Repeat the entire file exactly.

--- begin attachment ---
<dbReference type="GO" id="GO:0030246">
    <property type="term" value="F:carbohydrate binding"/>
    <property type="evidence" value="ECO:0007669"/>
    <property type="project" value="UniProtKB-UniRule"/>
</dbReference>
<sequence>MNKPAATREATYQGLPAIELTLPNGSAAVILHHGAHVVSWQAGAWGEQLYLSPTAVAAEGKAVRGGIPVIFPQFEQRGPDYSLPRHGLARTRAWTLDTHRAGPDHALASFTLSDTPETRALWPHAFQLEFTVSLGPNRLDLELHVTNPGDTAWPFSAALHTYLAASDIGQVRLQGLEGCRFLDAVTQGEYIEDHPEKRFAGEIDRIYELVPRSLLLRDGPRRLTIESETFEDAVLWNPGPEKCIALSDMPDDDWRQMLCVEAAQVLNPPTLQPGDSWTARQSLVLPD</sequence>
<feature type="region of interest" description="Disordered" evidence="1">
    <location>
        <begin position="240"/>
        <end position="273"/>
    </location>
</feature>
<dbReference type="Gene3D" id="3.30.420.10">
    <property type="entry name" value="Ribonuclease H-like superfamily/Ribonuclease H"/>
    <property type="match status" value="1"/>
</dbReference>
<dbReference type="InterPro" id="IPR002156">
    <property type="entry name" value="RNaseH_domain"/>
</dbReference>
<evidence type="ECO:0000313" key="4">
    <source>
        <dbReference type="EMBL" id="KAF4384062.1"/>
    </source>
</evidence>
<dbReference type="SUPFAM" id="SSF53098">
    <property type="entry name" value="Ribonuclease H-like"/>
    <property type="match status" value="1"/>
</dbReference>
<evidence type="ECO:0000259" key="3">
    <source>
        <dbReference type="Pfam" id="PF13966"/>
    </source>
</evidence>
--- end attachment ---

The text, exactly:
<dbReference type="GO" id="GO:0030246">
    <property type="term" value="F:carbohydrate binding"/>
    <property type="evidence" value="ECO:0007669"/>
    <property type="project" value="UniProtKB-UniRule"/>
</dbReference>
<sequence>MNKPAATREATYQGLPAIELTLPNGSAAVILHHGAHVVSWQAGAWGEQLYLSPTAVAAEGKAVRGGIPVIFPQFEQRGPDYSLPRHGLARTRAWTLDTHRAGPDHALASFTLSDTPETRALWPHAFQLEFTVSLGPNRLDLELHVTNPGDTAWPFSAALHTYLAASDIGQVRLQGLEGCRFLDAVTQGEYIEDHPEKRFAGEIDRIYELVPRSLLLRDGPRRLTIESETFEDAVLWNPGPEKCIALSDMPDDDWRQMLCVEAAQVLNPPTLQPGDSWTARQSLVLPD</sequence>
<feature type="region of interest" description="Disordered" evidence="1">
    <location>
        <begin position="240"/>
        <end position="273"/>
    </location>
</feature>
<dbReference type="Gene3D" id="3.30.420.10">
    <property type="entry name" value="Ribonuclease H-like superfamily/Ribonuclease H"/>
    <property type="match status" value="1"/>
</dbReference>
<dbReference type="InterPro" id="IPR002156">
    <property type="entry name" value="RNaseH_domain"/>
</dbReference>
<evidence type="ECO:0000313" key="4">
    <source>
        <dbReference type="EMBL" id="KAF4384062.1"/>
    </source>
</evidence>
<dbReference type="SUPFAM" id="SSF53098">
    <property type="entry name" value="Ribonuclease H-like"/>
    <property type="match status" value="1"/>
</dbReference>
<evidence type="ECO:0000259" key="3">
    <source>
        <dbReference type="Pfam" id="PF13966"/>
    </source>
</evidence>